A 7-year-old Egyptian schoolgirl died on Monday after she fell out of a third-storey window at her Cairo school, authorities said.
The pupil, who was running to escape physical punishment from her teacher, became the second Egyptian schoolgirl in as many days to die while at school, marking a grim start to the 2022-23 school year.
On Sunday, a schoolgirl from the town of Kirdasah near Cairo was killed and 15 were injured when a staircase at their school partially collapsed as they returned to their classroom after a break.
After she fell from the window, the girl was taken to hospital but succumbed to her wounds. The teacher who was chasing her has been detained, a police report showed. The girl attended school in the Nile-side Cairo district of Agouza.
The identities of the two girls, as well as the teacher attempting to punish the pupil, have been withheld.
Although banned by law, physical punishment is not uncommon at state schools in Egypt, where many teachers use rulers, tree branches or their hands to hit pupils, ostensibly to discipline them. Verbal insults are equally common.
There are 25 million schoolchildren in Egypt, a country of 104 million, and they attend nearly 50,000 state schools.
Classes at private schools, which number about 9,000, began two weeks ago.
Many of Egypt’s state schools are overcrowded, lack sufficient facilities and include buildings that are in desperate need of renovation or rebuilding.
Authorities say 130 billion Egyptian pounds (about $700 million) are needed to build 250,000 classrooms to end overcrowding.
Separately, authorities on Monday ordered an investigation into a report on a popular talk show that parents faced with mounds of trash in a Nile delta school their children are attending had cleaned the area themselves.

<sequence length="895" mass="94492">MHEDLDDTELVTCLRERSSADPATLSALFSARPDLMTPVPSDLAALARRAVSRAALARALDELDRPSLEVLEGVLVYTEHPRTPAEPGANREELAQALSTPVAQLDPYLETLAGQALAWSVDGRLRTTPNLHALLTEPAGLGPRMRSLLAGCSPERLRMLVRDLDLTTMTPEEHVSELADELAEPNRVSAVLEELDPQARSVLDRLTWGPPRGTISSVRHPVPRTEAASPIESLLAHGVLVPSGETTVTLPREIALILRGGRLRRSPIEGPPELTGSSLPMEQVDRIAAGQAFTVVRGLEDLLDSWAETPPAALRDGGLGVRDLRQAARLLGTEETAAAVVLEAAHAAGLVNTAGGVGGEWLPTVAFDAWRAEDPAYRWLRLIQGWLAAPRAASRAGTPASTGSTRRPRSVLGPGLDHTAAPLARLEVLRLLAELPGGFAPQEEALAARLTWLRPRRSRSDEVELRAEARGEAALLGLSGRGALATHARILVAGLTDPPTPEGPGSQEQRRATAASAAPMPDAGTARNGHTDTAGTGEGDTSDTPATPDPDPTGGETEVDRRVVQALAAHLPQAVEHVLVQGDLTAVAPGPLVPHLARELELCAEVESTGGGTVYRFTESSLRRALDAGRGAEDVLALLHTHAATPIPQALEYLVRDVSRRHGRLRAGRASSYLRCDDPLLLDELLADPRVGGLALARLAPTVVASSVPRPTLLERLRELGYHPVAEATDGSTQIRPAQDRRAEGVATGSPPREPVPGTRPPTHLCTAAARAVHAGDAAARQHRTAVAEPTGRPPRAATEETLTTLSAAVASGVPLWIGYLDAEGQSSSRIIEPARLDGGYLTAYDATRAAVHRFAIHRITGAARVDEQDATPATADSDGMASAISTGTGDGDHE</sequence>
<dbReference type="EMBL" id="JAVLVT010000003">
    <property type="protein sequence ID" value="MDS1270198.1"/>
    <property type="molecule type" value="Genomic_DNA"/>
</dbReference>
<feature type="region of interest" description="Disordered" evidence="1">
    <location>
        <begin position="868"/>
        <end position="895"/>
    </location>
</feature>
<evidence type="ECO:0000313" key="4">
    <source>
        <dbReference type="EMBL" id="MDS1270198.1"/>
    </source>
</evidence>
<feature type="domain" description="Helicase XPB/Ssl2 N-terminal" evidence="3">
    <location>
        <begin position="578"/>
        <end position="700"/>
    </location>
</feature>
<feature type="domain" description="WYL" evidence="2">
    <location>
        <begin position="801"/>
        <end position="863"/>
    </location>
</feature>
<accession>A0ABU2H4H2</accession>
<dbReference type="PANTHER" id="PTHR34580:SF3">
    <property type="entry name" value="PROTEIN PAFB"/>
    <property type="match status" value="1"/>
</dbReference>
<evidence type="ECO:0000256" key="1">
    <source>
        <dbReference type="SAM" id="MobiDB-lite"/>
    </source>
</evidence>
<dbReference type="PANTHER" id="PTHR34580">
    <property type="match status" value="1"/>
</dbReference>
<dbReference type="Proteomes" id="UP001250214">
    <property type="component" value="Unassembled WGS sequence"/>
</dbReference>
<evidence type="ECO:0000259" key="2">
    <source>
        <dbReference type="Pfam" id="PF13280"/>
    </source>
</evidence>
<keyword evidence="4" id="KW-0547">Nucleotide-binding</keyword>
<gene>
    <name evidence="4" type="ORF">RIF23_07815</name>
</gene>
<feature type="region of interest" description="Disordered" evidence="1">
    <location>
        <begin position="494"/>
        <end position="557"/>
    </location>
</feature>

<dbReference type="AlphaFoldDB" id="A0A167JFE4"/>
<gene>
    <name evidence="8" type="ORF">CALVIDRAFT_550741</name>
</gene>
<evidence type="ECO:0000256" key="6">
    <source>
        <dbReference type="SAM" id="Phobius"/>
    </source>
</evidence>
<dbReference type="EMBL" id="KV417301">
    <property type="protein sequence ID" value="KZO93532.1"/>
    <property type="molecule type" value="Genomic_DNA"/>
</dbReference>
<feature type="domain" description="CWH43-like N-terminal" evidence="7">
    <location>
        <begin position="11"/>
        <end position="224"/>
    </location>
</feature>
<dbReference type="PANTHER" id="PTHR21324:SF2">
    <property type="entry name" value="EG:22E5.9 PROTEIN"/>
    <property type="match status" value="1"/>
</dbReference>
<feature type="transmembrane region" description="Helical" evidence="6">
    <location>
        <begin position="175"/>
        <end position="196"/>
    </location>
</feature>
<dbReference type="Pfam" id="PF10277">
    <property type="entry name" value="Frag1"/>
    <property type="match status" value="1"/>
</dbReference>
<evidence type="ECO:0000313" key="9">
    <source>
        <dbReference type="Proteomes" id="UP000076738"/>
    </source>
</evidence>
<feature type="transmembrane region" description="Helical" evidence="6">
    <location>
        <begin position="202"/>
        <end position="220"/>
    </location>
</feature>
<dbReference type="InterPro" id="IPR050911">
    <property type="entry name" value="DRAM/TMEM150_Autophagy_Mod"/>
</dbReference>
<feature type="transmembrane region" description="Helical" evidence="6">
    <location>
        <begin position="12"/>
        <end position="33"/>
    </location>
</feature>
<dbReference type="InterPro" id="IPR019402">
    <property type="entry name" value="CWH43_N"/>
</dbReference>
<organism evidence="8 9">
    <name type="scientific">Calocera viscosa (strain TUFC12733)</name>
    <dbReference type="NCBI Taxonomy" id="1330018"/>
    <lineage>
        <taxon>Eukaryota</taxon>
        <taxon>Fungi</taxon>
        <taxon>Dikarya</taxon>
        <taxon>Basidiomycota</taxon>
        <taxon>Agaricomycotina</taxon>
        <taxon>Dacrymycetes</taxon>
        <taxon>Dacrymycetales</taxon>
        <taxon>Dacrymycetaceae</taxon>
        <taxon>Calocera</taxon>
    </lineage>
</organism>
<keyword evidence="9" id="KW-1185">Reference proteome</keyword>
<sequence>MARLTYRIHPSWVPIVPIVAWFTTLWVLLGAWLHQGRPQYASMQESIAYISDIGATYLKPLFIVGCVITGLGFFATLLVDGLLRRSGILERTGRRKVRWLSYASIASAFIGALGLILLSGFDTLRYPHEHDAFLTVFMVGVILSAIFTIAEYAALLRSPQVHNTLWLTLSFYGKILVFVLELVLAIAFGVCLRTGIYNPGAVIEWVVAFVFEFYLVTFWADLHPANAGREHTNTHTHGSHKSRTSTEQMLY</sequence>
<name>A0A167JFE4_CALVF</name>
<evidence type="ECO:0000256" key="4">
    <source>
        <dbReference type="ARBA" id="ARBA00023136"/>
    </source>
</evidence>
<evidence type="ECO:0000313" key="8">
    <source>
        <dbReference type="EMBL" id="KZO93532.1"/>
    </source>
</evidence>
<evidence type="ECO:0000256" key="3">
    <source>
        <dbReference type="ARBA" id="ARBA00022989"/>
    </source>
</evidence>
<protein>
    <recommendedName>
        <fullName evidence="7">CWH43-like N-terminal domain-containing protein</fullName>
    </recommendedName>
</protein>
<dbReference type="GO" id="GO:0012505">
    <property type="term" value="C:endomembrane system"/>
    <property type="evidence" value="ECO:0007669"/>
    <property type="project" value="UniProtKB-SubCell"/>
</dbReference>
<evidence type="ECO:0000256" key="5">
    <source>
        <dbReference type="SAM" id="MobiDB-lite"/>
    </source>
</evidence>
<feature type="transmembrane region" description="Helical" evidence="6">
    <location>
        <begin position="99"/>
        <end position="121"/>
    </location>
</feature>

President Abdel Fattah El Sisi recently responded to questions raised about his government’s spending priorities, arguing that while reforming the school system was both important and sorely needed, Egyptians would not have tolerated resources going to education while they had no reliable electricity, roads or sufficient food supplies.
“We as people, as regular citizens on the streets, would not have stomached the consequences of placing the country’s entire limited resources on education,” he said.
Mr El Sisi has embarked on an ambitious drive to overhaul the economy and the country’s infrastructure. His government has built nearly two dozen new cities, including a new capital in the desert west of Cairo, an elaborate road network and new, cutting-edge transport modes running on clean energy.
The new school year in Egypt began against the backdrop of an acute economic crisis caused, in large part, by the fallout from the Russia-Ukraine war.
Parents have complained bitterly about the rising cost of school supplies on top of the recent surge in the price of food.
The Egyptian pound has depreciated by more than 20 per cent against the US dollar since March, causing steep price increases across the board in a country saddled with an annual $75bn import bill. Inflation rose to about 14 per cent in August, the most recent month for which figures were available.